Budget wrangling: More though, less politics
It is an annual ritual in many municipalities — politicking over budgets. Ford City just happened to be the latest on Monday night.
Mayor Marc Mantini had vetoed the ordinance that raises real estate taxes 9 percent to fund the 2013 budget. Council then voted 4-2 in a failed attempt to overturn the veto and keep things going. After the vote, no serious discussion ensued on what to do next.
Mantini, who was out of town Monday, had told council in a letter that he vetoed the tax ordinance because he didn't want to further burden already financially beleaguered property owners. In the course of the council's vote, councilmen Jerry Miklos and Gene Banks both said more spending cuts could be found.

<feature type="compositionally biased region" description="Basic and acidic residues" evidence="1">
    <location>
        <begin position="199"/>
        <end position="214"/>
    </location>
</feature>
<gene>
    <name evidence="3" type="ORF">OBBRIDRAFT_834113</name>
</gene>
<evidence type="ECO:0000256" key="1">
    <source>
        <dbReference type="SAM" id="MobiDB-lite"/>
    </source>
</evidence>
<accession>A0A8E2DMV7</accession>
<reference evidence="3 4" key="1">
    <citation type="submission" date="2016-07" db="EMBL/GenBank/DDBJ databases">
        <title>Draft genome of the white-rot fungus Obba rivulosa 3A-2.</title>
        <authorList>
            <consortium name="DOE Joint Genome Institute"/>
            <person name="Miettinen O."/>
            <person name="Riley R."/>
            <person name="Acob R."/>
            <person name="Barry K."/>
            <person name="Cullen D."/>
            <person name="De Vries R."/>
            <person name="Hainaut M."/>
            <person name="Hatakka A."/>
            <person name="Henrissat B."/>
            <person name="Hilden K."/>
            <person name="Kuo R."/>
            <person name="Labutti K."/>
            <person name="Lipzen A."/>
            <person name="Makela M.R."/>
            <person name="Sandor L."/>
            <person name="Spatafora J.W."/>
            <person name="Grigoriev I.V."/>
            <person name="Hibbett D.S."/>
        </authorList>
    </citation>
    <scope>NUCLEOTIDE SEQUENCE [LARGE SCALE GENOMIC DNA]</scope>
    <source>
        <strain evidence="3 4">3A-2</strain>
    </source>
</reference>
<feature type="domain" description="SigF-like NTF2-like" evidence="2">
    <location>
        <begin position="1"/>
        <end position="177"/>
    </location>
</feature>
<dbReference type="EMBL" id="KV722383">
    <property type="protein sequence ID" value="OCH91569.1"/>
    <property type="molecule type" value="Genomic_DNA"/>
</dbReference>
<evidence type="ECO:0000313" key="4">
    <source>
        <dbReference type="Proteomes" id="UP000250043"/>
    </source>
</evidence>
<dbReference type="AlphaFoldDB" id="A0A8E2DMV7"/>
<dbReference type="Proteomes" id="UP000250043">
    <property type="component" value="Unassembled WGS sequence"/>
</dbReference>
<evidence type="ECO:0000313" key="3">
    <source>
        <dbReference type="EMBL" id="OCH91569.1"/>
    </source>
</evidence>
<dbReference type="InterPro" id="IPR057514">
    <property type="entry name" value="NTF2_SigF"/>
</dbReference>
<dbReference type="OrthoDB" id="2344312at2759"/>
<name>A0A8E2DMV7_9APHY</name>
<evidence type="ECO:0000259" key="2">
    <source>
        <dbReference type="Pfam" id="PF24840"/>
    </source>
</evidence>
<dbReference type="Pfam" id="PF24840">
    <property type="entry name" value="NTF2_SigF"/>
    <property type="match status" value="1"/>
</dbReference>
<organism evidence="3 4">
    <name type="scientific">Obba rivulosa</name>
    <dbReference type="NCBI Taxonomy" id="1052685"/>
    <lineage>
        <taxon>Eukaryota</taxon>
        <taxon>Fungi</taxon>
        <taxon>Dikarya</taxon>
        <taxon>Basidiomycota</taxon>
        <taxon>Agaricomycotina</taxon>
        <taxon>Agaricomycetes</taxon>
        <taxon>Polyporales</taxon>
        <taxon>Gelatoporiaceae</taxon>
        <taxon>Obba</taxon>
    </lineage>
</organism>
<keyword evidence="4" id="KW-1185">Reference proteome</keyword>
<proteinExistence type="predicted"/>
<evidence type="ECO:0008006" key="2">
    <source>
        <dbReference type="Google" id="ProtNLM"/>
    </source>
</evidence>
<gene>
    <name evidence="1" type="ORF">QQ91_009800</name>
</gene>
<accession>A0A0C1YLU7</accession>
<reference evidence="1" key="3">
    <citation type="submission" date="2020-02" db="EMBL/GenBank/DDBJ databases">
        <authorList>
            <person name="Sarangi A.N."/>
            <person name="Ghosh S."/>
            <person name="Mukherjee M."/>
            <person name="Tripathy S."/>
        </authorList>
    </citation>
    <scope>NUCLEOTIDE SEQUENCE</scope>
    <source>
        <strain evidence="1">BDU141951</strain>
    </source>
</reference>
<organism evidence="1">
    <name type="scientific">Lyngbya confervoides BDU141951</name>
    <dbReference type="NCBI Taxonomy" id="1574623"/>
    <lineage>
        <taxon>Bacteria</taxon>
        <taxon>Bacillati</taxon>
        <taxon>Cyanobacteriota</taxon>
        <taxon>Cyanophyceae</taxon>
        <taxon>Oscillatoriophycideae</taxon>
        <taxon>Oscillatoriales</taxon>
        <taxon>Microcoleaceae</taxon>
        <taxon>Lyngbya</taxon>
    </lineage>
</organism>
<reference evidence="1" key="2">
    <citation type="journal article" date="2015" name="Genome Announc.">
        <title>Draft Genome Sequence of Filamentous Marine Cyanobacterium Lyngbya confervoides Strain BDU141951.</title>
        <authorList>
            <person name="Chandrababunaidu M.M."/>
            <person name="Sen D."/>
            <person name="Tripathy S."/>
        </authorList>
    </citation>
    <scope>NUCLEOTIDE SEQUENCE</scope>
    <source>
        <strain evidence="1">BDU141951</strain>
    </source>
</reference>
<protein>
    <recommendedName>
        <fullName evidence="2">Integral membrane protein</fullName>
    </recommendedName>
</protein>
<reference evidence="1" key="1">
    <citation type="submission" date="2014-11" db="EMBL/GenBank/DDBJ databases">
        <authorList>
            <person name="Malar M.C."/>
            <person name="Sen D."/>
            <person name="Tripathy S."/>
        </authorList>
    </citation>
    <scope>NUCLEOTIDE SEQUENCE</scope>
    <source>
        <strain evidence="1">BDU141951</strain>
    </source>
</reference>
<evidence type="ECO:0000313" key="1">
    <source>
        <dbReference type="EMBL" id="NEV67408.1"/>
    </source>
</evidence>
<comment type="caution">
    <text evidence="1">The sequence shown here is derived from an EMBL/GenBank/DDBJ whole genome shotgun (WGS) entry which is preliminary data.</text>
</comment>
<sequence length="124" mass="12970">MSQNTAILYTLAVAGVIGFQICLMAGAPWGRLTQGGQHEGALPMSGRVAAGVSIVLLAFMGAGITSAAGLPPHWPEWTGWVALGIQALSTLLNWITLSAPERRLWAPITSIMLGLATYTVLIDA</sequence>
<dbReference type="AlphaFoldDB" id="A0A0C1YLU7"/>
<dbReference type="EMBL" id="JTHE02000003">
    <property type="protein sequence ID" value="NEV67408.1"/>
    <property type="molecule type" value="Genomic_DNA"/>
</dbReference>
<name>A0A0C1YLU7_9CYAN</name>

As for those hurting taxpayers, what are they left to think?
Not much, since councils — again, Ford City being the latest but not the only one — don't really openly debate their budgets.
If there are cuts, why didn't council members list them? Are there areas in which combining efforts with neighboring towns might provide efficiencies?
It was 14 days into the new year, and Councilman Miklos told the public there was no need for the tax increase if there's “sound fiscal management.”
We look forward to Mayor Mantini and council members Miklos and Banks offering for discussion a specific list of ways they will reduce expenses in 2013 and maybe provide a funding surplus by year's end.
If taxpayers are aggrieved, they might show up and demand it.